The Prevalence and Consequences of Subclinical Eating Disorders in Female Athletes

in International Journal of Sport Nutrition and Exercise Metabolism
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A growing body of evidence suggests that the prevalence of eating disorders and excessive concerns regarding body weight in certain subpopulations of female athletes are increasing. The pressure on female athletes to improve their performances and physiques, coupled with the general sociocultural demand placed on all women to be thin, often results in attempts to achieve unrealistic body size and body weight goals. For some female athletes the pressure to achieve and maintain a low body weight leads to potentially harmful patterns of restrictive eating or chronic dieting. This paper seeks to further delineate the characteristics of a recently identified subclinical eating disorder in female athletes: anorexia athletica. Research studies that support the existence of subclinical eating disorders will be reviewed. In addition, the possible physiological and psychological consequences of subclinical eating disorders will be explored.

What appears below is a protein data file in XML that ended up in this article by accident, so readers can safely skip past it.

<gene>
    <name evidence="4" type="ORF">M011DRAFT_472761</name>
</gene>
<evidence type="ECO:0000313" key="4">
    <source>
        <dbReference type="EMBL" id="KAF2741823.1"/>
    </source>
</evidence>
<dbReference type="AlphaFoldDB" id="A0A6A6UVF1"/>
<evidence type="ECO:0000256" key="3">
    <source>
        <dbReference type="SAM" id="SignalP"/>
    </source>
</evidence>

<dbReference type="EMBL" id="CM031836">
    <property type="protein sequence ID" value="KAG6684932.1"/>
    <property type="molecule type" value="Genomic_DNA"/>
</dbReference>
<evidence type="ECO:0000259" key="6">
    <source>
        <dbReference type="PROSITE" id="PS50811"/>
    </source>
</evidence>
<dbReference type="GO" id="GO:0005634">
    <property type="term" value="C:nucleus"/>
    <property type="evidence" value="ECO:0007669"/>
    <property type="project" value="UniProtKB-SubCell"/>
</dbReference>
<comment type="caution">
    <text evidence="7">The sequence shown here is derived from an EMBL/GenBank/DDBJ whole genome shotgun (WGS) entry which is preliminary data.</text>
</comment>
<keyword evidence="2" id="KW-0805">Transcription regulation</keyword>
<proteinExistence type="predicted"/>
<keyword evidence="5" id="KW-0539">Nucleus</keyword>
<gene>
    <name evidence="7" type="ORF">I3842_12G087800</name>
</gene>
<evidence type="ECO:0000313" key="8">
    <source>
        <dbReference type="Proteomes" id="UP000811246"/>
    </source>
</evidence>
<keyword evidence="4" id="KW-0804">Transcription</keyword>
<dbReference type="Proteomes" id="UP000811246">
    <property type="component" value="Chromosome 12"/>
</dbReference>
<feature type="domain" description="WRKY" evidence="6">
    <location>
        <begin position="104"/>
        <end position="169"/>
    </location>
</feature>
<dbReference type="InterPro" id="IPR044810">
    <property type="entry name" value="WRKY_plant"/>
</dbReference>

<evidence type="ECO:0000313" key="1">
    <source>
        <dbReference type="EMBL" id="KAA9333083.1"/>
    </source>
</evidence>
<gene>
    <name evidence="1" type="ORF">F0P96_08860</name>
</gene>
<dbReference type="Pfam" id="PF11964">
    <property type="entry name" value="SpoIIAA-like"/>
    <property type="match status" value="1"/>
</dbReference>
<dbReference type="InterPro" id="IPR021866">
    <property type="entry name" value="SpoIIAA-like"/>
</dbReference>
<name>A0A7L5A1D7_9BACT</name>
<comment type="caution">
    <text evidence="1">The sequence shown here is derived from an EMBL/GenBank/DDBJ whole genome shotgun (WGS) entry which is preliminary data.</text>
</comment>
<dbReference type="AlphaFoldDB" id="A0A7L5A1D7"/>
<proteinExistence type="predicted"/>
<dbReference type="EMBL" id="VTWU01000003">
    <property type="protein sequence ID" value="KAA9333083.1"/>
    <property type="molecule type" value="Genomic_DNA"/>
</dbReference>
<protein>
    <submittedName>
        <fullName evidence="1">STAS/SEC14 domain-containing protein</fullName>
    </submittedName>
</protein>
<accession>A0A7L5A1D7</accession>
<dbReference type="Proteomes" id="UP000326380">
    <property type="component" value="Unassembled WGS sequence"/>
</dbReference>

K.A. Beals is with the Department of Exercise Science and Physical Education, and M.M. Manore is with the Department of Family Resources and Human Development, Arizona State University, Box 872502, Tempe, AZ 85287-2502. Request reprints from M.M. Manore.

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